Which Comes First, Judaism or Democracy?

bennet lapid

So the about to be new government in Israel wants to settle things this way –first Jewishness and then democracy. In all my years, in Israel, thinking about Israel and Zionism, going back to the 1980s, I never heard of such a thing. While it may have always been true practically, that Israel was Jewish before it was democratic, it was never articulated this way discursively; and discourse makes a difference. I don’t like calling things “first” or “second.” As I understood it as a liberal or Labor Zionist, these two values were supposed to be co-terminous and simultaneous, not one before the other. To me, that was the tension that made Israel an interesting place, and as I came to understand it, an emblem of Jewish modernity.

This new arrangement is a wicked one. The problem of trying to establish first principles is that you always end up making a bad decision. But maybe that’s the logical outcome that people like me never wished to recognize about Israel. I still don’t believe that to be the case because I don’t believe in “logical” or inevitable or necessary outcomes. The idea  smacks of “essentialism.” That said, this privileging of Jewishness over democracy remains a very live possible outcome, a bad one, that I suspect remains unthinkably foreign to most American Jews, and which most of “us” would refuse.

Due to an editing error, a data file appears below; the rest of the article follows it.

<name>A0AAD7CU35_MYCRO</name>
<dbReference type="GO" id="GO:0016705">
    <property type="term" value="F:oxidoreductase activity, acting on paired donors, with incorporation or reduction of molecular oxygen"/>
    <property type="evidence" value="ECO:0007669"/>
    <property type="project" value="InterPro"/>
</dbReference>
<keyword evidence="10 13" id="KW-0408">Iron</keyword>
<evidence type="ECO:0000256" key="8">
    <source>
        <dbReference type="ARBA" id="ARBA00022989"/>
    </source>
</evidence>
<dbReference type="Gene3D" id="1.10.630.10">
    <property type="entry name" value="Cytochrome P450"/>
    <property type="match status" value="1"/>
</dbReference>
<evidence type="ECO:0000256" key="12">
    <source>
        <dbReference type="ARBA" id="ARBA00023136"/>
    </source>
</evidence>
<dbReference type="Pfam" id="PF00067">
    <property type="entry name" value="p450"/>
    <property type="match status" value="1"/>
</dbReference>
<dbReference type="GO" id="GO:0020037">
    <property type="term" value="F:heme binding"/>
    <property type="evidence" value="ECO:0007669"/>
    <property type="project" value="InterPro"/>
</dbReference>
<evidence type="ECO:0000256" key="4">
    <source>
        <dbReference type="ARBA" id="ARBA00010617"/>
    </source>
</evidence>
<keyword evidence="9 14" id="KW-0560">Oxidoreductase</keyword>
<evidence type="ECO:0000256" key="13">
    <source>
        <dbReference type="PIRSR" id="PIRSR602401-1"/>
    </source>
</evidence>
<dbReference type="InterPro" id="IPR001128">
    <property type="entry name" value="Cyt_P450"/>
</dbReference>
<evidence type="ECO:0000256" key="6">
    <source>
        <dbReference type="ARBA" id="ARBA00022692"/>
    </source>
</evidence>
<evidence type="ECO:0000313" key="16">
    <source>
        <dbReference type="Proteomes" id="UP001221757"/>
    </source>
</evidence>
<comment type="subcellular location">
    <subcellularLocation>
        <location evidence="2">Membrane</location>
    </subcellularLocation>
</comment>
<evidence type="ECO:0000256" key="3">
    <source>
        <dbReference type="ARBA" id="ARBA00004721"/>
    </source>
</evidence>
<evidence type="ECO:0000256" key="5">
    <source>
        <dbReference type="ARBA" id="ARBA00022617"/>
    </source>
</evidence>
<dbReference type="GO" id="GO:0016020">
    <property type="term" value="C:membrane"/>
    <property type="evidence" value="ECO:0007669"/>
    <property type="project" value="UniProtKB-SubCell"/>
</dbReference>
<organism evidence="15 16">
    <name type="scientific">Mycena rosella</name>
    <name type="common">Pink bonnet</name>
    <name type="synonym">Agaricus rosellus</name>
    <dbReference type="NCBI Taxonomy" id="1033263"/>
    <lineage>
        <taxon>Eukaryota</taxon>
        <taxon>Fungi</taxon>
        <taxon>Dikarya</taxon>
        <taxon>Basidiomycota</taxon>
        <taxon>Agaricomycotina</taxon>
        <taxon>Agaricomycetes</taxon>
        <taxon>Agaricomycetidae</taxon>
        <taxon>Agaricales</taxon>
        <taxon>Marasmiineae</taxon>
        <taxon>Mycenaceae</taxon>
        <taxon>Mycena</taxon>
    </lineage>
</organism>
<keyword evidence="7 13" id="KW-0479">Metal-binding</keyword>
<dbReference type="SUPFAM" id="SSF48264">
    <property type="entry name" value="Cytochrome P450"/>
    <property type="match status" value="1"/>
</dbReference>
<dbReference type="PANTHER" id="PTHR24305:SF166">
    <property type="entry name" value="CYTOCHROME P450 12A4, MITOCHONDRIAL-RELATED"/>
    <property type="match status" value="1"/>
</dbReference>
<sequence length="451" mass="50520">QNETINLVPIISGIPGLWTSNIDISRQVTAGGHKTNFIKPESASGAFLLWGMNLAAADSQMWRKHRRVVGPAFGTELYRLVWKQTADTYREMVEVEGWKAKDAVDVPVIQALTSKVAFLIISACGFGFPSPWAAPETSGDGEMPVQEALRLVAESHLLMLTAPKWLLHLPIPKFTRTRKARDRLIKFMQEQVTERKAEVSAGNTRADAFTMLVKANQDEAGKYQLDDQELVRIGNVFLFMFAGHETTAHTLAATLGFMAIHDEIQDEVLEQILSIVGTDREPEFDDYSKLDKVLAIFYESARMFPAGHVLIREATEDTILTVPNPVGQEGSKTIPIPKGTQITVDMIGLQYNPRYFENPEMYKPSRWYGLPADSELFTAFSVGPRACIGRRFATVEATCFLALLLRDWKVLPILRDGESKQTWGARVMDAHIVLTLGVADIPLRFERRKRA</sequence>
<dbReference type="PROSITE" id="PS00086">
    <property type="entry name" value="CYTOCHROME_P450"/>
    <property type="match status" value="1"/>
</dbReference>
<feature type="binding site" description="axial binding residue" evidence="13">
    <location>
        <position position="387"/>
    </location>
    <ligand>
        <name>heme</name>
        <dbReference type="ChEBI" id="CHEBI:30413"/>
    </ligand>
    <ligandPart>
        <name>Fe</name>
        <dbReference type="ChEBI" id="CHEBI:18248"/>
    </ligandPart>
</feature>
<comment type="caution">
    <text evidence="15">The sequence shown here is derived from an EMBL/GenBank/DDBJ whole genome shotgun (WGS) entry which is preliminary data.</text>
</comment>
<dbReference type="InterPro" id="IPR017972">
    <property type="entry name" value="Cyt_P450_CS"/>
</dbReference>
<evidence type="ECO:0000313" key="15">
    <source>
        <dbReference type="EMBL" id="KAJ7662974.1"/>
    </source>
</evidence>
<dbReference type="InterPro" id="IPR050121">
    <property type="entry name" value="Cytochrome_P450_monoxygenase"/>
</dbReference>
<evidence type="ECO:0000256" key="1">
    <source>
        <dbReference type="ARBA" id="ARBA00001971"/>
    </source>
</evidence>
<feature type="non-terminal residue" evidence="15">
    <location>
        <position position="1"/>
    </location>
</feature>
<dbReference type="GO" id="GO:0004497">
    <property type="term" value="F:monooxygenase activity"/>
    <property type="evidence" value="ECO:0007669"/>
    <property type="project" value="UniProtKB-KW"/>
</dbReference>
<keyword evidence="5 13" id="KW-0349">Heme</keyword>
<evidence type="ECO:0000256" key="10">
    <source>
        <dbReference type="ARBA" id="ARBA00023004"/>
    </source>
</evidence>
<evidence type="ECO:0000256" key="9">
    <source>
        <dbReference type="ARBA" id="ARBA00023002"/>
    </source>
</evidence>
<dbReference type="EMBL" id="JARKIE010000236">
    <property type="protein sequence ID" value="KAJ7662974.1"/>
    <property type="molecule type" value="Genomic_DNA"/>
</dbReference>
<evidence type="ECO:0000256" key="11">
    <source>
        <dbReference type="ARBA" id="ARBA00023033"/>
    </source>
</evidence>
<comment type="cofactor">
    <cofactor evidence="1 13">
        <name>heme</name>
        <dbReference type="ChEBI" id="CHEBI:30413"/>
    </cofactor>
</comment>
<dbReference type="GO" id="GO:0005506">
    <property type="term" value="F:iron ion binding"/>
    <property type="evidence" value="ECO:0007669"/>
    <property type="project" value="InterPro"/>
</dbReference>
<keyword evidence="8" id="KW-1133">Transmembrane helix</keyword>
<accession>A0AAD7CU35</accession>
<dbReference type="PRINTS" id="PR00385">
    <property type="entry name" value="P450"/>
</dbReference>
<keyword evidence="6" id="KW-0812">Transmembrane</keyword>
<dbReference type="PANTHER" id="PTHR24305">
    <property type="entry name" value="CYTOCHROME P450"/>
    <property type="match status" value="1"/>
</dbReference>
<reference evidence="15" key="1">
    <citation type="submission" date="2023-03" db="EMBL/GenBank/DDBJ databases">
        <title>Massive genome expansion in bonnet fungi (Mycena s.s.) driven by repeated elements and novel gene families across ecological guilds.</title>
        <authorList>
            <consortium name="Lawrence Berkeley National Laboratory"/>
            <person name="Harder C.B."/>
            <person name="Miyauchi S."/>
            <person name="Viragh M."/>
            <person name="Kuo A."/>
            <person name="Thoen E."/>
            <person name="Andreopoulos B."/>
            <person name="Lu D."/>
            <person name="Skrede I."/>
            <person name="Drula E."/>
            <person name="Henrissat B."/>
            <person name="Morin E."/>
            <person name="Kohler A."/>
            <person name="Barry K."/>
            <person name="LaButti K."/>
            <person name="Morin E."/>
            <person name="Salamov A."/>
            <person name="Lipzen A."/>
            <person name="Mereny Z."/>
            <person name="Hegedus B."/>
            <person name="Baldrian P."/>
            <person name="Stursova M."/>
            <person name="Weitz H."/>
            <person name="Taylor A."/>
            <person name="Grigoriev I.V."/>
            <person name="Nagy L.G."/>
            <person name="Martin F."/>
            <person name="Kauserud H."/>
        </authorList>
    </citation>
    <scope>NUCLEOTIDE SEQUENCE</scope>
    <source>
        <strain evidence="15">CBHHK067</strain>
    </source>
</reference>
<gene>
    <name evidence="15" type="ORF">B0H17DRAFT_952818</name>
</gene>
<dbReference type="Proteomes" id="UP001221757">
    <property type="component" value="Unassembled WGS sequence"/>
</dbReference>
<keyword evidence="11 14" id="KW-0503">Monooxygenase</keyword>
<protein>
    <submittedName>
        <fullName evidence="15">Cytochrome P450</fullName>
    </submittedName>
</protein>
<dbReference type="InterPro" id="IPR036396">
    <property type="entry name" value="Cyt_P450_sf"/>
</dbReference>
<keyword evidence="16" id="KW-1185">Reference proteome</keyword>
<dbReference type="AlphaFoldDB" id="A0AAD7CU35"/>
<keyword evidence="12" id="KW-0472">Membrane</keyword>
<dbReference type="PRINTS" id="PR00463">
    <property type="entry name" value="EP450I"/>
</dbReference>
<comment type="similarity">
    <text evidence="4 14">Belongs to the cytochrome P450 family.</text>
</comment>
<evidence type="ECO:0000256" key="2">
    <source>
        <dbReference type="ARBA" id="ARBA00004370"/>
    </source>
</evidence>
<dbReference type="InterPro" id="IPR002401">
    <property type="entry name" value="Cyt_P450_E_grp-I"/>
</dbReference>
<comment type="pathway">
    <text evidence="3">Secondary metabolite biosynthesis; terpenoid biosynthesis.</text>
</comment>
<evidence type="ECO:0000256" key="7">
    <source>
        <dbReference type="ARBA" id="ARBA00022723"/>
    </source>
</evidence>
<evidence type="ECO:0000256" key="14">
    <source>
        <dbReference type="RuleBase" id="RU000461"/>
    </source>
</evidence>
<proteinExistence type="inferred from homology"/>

I don’t see how this secures “our” support of “Israel.” Alas, though, it does secure “my” attention. I’ll be blogging more about Israel in the next week what with the new election and Obama’s visit.

About zjb

Zachary Braiterman is Professor of Religion in the Department of Religion at Syracuse University. His specialization is modern Jewish thought and philosophical aesthetics. http://religion.syr.edu
This entry was posted in uncategorized and tagged , , , . Bookmark the permalink.

2 Responses to Which Comes First, Judaism or Democracy?

  1. Carlos says:

    Would you not rather this though? At least transparency in motives is made somewhat clearer. And yes, this is the obvious dichotomy of the situation, where both Judaism and democracy do not co-exist. Obviously democracy is far more important for a healthy society to eventuate, but unfortunately a healthy society is today more equated by the numbers of population as opposed to the content in the population and the human experience that ensues.

    • Carlos says:

      *unfortunately a healthy society today is more equated to the type/race of a population in an area as opposed to the content between the people and the human experience that ensues.

Leave a Reply to CarlosCancel reply